Coronavirus: Student Recruitment Best Practice
Coronavirus hasn’t stopped students wanting information about university. And right now, they need your reassurance and expertise more than ever.
Trying to work out which university is best for you isn’t easy at the best of times. When you live in a different country to those universities, it’s even harder. Believe me, as a former international student, I remember how frustrating it is to try and understand what’s different about an institution when you can’t visit it. In fact, that’s why I set up Unibuddy.
And now, because of the ongoing coronavirus outbreak, it’s even harder. Students are having their opportunities to engage with universities reduced. Drastically.
For thousands, that chance to ask someone face-to-face about what it’s really like on campus is no longer available. With higher education recruitment events and travel cancelled in key markets, young people are feeling even more alone and, quite literally, isolated.
Students want reassurance
This isn’t just a hunch or supposition. At Unibuddy, we’ve seen a huge surge in the number of sign-ups and conversations to the platform from China and other territories heavily affected by COVID-19. From January to February, we saw a 90% increase in the proportion of Chinese students signing up and chatting.
One thing is clear. Students want reassurance.
Reassurance that your institution and your country still want to welcome them. Reassurance that they’re able to talk about studying with you. Reassurance that they’ll still be able to find the best university for them.
Meanwhile, universities are racing to get around the challenges and very real threats posed by not being able to meet, advise and welcome students.
If there’s one thing I’ve learnt from working with our partners, it’s that there’s a huge amount of strength in being a community. It’s at times like these Higher Ed comes into its own, coming together to share best practice, knowledge and ideas.
All of the universities we work with understand that when you put the student first, you’re more likely to welcome a more engaged, and as a result, a more successful individual on campus.
And in that spirit, I’m sharing some of the activities I’ve seen our partners doing – some of the sharpest recruiters and marketers in HE – to help students during this uncertain time.
1. Humanising their institution – digitally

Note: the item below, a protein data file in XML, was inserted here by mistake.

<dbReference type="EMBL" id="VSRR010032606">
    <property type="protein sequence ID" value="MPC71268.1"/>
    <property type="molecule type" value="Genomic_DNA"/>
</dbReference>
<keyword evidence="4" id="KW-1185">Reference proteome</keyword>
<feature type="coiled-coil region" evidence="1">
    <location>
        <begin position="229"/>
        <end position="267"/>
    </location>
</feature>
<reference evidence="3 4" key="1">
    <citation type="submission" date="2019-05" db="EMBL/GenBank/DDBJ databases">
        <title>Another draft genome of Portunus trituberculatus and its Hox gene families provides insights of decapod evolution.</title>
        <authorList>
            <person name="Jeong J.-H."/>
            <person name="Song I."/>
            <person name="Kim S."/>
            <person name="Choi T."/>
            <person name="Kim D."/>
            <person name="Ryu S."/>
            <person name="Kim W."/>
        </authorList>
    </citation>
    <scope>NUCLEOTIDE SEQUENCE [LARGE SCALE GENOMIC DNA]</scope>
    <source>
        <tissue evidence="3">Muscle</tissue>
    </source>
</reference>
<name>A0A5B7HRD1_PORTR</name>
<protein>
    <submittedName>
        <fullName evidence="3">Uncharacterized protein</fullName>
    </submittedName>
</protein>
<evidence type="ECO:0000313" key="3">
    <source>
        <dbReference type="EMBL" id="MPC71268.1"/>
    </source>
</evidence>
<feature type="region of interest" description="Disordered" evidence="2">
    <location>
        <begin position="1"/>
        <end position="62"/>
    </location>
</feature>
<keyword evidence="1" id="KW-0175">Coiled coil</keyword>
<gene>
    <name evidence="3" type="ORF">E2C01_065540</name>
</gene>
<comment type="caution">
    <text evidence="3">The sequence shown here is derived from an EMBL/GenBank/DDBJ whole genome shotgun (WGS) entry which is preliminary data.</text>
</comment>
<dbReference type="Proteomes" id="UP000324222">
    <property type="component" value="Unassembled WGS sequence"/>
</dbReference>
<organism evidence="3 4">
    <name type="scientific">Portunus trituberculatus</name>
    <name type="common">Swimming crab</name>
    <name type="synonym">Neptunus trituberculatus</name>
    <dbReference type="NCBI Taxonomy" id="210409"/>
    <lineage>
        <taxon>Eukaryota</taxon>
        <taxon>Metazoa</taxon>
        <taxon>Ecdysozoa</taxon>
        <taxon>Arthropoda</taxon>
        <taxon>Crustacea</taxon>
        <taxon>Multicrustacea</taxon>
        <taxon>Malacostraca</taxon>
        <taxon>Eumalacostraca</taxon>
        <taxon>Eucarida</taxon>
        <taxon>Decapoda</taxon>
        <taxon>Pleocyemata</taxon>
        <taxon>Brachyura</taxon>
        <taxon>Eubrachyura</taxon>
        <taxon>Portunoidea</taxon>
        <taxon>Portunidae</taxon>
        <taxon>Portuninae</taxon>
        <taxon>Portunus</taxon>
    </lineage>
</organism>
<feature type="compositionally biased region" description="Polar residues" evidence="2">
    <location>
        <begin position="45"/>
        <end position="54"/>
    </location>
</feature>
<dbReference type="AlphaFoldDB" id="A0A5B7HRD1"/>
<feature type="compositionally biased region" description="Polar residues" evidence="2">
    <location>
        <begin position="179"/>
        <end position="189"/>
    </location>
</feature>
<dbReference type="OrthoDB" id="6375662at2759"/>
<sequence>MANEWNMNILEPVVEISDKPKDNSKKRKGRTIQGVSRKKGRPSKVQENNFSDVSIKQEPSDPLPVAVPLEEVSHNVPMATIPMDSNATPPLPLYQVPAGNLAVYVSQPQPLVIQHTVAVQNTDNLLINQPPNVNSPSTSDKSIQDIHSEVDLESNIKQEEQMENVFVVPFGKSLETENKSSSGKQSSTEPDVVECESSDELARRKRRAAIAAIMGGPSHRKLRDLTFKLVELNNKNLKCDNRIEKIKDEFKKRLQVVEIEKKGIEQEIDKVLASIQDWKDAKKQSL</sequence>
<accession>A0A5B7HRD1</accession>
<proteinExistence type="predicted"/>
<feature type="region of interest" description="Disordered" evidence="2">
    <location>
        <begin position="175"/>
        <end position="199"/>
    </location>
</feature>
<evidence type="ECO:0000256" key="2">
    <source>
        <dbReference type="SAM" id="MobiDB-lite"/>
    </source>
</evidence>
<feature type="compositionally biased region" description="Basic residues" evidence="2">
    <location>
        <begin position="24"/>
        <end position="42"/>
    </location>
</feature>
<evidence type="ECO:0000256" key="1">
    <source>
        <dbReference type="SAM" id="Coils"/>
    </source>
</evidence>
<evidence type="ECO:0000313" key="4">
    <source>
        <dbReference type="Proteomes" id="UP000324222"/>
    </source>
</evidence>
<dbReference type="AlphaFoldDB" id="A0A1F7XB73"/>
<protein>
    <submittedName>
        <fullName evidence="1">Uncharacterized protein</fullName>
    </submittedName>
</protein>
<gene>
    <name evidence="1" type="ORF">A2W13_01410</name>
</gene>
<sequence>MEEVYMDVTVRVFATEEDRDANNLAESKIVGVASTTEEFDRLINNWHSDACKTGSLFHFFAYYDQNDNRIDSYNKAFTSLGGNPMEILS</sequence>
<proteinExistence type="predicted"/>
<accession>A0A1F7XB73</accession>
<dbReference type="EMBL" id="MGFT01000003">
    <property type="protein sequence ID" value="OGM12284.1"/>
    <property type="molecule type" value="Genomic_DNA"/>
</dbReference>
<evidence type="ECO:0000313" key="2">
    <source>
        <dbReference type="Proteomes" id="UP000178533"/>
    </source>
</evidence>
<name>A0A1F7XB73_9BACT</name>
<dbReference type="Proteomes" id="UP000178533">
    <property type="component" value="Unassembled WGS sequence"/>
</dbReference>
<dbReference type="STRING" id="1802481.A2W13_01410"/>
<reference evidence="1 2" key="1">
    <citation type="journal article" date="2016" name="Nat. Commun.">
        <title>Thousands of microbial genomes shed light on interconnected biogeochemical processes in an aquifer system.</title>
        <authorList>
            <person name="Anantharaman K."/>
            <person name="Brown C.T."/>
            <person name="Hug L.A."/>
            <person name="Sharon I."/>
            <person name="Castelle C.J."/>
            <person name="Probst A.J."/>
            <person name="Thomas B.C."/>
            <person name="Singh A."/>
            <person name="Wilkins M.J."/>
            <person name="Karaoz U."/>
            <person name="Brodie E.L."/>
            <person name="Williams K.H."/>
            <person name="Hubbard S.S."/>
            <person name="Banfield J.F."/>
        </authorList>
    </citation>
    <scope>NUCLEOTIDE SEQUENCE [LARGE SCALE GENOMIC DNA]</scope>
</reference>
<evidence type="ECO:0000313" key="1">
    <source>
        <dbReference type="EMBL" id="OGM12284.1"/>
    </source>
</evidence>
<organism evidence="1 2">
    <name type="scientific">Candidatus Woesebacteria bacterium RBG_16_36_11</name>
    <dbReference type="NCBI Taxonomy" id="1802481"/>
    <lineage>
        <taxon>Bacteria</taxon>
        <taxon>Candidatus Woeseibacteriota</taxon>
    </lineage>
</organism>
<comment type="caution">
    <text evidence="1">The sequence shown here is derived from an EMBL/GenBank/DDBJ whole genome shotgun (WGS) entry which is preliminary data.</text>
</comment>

More institutions are making it as easy as possible for prospects to connect with a real person.
In place of recruitment events, we’re seeing universities offer the opportunity to message both their staff and current students on their website. Signposting them from their homepage to make themselves more accessible.
A student won’t want to sign up for an open day – but they still want to speak to someone who’s been through the journey. Someone who can give them a personal perspective.
2. Online alternatives to on-campus events
Institutions who are no longer able to hold open house / open days or applicant / admitted student days are turning to online events.
These range from webchats, to WhatsApp groups and, of course, Unibuddy Live. The events bring together prospects, current students and staff, and are really valued by future students for creating that sense of belonging.
More focused events are better for prospects, giving them more interaction with peers and staff. Partners have themed these according to audience i.e. international students, domestic students, or by subject of interest.
3. Keeping the conversation going
It’s really important that the opportunity to connect with a peer is highlighted across communications. When I think back to my journey to university, I didn’t have all my questions at just one time. They trickled through and changed as my journey progressed. Having the opportunity to speak to someone at different points of that journey would have made a huge difference.
It must be even more confusing for these students affected by coronavirus, with even more questions, given their current situation. And the situation is changing every day.
Regular contact, or at least the opportunity to have regular contact, will help give these students more confidence and a feeling of having more control. And all of us know that when we feel we have control over our decisions, we feel less anxious and more motivated.
The crucial role of Higher Education during the Coronavirus outbreak
My biggest takeaway from all this is to remember why we do what we do. Ultimately we do it because we want to help future students blossom, and because we know that higher education has so much to offer them.
So let’s keep them in mind. Think about how they’re feeling, what they might be worried about and how we can help them. Because when they have confidence in you, and they feel valued, they’ll remember you. The beauty of the digital age is that communities can now span countries, not just a neighbourhood.
And that goes for Higher Education in general. It has a crucial role to play during the coronavirus outbreak. So let’s keep supporting and reassuring each other. We all gain strength from our shared experiences.
Look after yourself, stay healthy and let’s keep working together.